Date of Submission

Spring 2018

Academic Programs and Concentrations

Political Studies; Latin American and Iberian Studies

Project Advisor 1

Miles Rodriguez

Abstract/Artist's Statement

Under U.S. Asylum Law a person can seek protection by proving that they have been subject to persecution on account of their : 1) political opinion 2) race 3) religion 4) nationality 5) membership in a particular social group (Nexus)[1]. The Board of Immigration Appeals (BIA), Federal Circuit Courts, and the Supreme Court continue to hesitate to establish “women” as a particular social group that faces persecution. The current Central American migrant crisis of women is the first challenge of this magnitude to U.S. asylum law rethinking its stance on qualifying women as a particular social group. I will explore the multiple causes for this wave of female asylum seekers and how the exclusion of women as a social group continues to disenfranchise victims of sexual crime and persecution based on gender. The effort made by these female migrants to establish their persecution on account of being women, in a region fraught with the highest rates of femicide, is met with multiple obstacles. I contend that as well as the ‘floodgates’ argument that fuels the current interpretation of U.S. asylum law against these claims, there is also another layer of opposition that consists of the historical and persisting discrimination of migrants from the Latin American region. Addressing these forces and uncovering their illegitimacy is necessary because the U.S. legal recognition of women as a particular social group in asylum law has the power to influence international policy on female asylum claims across the world.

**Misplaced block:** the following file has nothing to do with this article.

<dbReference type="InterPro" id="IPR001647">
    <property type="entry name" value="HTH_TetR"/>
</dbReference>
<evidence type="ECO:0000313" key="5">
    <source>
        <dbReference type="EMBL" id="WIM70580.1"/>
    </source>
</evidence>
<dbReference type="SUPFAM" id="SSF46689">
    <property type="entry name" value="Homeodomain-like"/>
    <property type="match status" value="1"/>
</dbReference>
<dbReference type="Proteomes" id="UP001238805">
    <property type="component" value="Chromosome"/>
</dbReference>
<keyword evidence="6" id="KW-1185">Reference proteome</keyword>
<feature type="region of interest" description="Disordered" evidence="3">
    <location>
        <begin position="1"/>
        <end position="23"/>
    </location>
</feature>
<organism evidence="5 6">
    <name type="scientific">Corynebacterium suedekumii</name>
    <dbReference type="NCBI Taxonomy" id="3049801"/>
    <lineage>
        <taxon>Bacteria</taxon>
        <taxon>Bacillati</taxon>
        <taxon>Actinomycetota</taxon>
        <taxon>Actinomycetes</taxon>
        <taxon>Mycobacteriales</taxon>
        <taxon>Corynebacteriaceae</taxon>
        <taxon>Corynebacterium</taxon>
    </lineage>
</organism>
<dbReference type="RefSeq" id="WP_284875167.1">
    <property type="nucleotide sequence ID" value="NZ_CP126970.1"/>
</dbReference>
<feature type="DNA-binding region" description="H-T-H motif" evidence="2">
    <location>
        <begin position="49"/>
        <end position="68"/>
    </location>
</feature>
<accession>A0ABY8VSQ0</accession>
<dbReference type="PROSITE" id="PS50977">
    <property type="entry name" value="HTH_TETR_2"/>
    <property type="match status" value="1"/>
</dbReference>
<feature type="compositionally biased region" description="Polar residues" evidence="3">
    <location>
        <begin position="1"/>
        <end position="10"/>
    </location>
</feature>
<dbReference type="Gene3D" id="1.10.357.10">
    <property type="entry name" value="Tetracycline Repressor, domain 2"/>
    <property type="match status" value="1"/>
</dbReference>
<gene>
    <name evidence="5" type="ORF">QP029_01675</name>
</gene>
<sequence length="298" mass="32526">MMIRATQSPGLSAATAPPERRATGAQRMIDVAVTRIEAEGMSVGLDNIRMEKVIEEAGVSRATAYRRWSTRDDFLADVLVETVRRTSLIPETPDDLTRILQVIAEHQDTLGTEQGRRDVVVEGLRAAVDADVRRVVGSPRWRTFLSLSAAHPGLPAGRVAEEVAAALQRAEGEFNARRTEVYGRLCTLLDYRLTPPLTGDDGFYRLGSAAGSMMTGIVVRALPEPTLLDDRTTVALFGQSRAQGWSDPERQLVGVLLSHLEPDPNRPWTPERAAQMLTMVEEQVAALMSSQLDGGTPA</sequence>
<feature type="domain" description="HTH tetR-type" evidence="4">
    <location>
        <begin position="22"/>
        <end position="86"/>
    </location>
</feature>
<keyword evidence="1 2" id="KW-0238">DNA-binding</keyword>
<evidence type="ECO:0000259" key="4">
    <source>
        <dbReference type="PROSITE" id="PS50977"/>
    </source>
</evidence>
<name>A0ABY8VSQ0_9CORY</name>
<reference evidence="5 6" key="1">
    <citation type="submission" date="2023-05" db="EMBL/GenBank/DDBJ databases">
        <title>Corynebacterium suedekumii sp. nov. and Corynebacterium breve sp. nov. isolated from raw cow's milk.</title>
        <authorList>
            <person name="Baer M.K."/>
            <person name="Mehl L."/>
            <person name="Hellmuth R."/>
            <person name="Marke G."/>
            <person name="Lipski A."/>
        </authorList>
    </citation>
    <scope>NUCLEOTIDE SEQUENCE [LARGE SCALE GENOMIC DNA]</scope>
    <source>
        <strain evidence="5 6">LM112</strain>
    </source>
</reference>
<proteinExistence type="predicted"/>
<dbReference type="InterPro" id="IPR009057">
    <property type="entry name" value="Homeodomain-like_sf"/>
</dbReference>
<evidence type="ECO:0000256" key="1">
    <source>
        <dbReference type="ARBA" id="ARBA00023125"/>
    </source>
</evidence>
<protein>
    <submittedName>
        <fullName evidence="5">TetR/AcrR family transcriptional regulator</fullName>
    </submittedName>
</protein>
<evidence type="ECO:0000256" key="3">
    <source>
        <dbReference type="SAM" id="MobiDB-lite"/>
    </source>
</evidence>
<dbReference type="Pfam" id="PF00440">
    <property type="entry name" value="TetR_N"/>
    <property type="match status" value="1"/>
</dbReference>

[1] Nexus must be established in order to win an asylum claim. Establishing Nexus means to prove that you suffered persecution “on account of” one of the five grounds. - Malett, Shoshanna. “Proving the ‘Nexus’ or Reason for an Asylum Claimant's Persecution.”, NOLO Legal Encyclopedia, 2018,

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